What you have is a pond.
The doctrine of attractive nuisances has state-specific nuances, so you should consult a lawyer in your state to see what the local facts are. The question of liability only arises when there is some harm done and the court either determines that you are responsible (liable), or not. Until there is harm, there is only a risk. In general, you would be held liable if a child came on to your property, got in the pool, and drown, even if you had signs saying "Don't get in the pond". The general rule comes from R.R. Co. v. Stout, 84 U.S. 657, that in dealing with hazards that would be attractive to a child of "tender" years, you have a duty to exercise reasonable care to protect them against the dangers of the attraction.
What constitutes "reasonable care" is hard to define, except in the most tautological sense "the care that a reasonable person would have". Case law in your state may specifically address the question. As a general rule, you should get legal advice from lawyers, not from city engineers. The doctrine may be spelled out as more specific rule such as in Washington (Schneider v. Seattle, 24 Wn. App. 251, the requirements are
that a condition or instrumentality existed which was dangerous in
itself and likely to or probably would cause injury to those coming
into contact with it;
that it was attractive or enticing to young children;
that plaintiff was incapable, by reason of his age, of comprehending
the danger involved;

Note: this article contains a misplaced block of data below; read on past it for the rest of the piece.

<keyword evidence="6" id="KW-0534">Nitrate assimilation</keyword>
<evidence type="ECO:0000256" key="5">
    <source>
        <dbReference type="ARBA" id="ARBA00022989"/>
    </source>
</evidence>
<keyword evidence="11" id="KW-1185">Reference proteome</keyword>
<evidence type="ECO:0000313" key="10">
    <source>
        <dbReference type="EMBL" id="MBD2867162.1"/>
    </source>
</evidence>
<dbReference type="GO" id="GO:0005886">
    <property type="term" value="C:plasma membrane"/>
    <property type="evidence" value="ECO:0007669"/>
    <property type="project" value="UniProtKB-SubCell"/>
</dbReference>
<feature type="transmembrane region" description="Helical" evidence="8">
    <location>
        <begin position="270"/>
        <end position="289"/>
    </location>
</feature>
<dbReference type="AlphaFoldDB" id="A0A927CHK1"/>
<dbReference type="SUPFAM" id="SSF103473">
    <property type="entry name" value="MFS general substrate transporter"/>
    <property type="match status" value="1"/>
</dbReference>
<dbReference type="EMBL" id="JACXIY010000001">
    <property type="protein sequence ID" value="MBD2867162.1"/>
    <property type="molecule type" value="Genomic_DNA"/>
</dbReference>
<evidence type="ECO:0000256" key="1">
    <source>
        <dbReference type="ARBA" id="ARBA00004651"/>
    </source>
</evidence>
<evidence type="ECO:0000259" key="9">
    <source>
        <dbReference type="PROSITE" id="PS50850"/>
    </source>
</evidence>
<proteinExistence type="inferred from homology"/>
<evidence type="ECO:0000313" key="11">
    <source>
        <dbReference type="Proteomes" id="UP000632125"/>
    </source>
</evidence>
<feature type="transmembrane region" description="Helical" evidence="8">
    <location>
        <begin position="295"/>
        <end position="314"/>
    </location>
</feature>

that it was left unguarded and exposed at a place where children of
tender years were accustomed to resort, for play or amusement or
gratification of youthful curiosity; and
that it was reasonably practicable and feasible either to prevent
access by children or else to render it innocuous without obstructing
any reasonable purpose or use for which it was intended.
The record does not indicate the details of the injury, except that the area was in fact fenced with a cyclone fence. There may have been a gap in the fence, or the child (who was 10) may simply have climbed the fence (the latter seems likely since the ruling also invokes questions of contributory negligence – "even if the child is held to be within the attractive nuisance doctrine, the question of his contributory negligence, in the light of all relevant circumstances, will have to be decided"). FYI the final outcome was that the plaintiff lost the case.
A gate is less of a precaution against trespass than an impenetrable fence, especially if the fence is solid wood and makes it impossible for the child to see the attractive nuisance. A locked gate a more of a precaution than an unlocked gate. Your reference to illegal means of entry is a bit misguided, because the doctrine say that adult trespassing standard don't apply to children, therefore you cannot assume that the child will always act in compliance with the law. A latch at the top of a 6 ft. tall gate cannot be defeated by a "tender" child wandering in a curious manner (unlike a latch at 3 ft.).
As I say, you have to research the specific liability states and case law of your state.